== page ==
The Transverse Myelitis Association Named Recipient of Christopher Reeve Paralysis Foundation Quality of Life Grant
The Christopher Reeve Paralysis Foundation (CRPF) announced today that The Transverse Myelitis Association has been awarded a $10,000 Quality of Life Grant. The Transverse Myelitis Association and the Johns Hopkins Transverse Myelitis Center are co-sponsoring the Rare Neuroimmunologic Disorders Symposium. The Health Promotion Quality of Life grant will be used to support this symposium.
Columbus, OH (PRWEB) August 7, 2004 — The Christopher Reeve Paralysis Foundation (CRPF) announced today that The Transverse Myelitis Association has been awarded a $10,000 Quality of Life Grant. CRPF awarded a total of $779,321 in Quality of Life Grants to 126 organizations nationwide as part of its 2004 first funding cycle of the Quality of Life Program.
The Quality of Life grants program was conceived in 1999 by Dana Reeve. Reeve, Director of the Christopher Reeve Paralysis Foundation and founder of the Christopher and Dana Reeve Paralysis Resource Center, started the program with the goal of helping people living with disabilities in the ‘here and now.’ Grants are awarded to programs or projects that improve the well-being of people living with paralysis, particularly spinal cord injuries. Funding is awarded twice annually in thirteen categories, including: accessibility, advocacy, arts, assistive technology, children, counseling, education, employment, health promotion, independent living, practical services, sports and recreation, and therapeutic riding.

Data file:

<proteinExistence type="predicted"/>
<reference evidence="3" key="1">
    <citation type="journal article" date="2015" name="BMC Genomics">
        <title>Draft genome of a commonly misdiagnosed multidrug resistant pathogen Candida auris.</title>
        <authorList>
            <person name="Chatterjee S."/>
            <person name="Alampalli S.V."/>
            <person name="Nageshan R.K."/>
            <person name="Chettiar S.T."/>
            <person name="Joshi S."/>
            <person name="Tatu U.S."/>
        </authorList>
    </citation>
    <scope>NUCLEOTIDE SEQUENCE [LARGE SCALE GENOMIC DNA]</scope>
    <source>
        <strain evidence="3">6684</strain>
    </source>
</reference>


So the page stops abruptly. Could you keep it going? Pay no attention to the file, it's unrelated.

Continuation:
“For the first time in the history of this program, we have awarded over $775,000 in one cycle which will directly improve the quality of life for not only those living with disabilities, but their loved ones and caregivers as well,” said Dana Reeve. “When we first launched this program, I was thrilled to be able to award 20 nonprofit organizations. I never imagined that within five years we would be able to fund over 125 groups.”
Health Promotion grants, a special category of Quality of Life grants, are funded through a cooperative agreement with the Centers for Disease Control and Prevention. Funding is awarded to non-profit organizations that address the needs of people living with paralysis caused by spinal cord injuries and other injuries, diseases and birth conditions that result in paralysis. Health promotion grants strive to remove societal and environmental barriers that limit the abilities of individuals living with paralysis to participate in life activities. Participation in these activities improves physical and emotional health and prevents secondary conditions for persons living with paralysis. Health promotion grants totaled $386,421 and were awarded to 50 organizations.
The Transverse Myelitis Association and the Johns Hopkins Transverse Myelitis Center are co-sponsoring the Rare Neuroimmunologic Disorders Symposium. The Health Promotion Quality of Life grant will be used to support this symposium. The primary goal of the symposium is to bring together patients with rare neuroimmunologic disorders, professionals who provide medical treatment and care to this population, and basic and clinical scientists who specialize in research on these disorders. The symposium will provide a unique approach and an exceptional opportunity to foster communication and the sharing of information between the significant members of the neuroimmunologic community.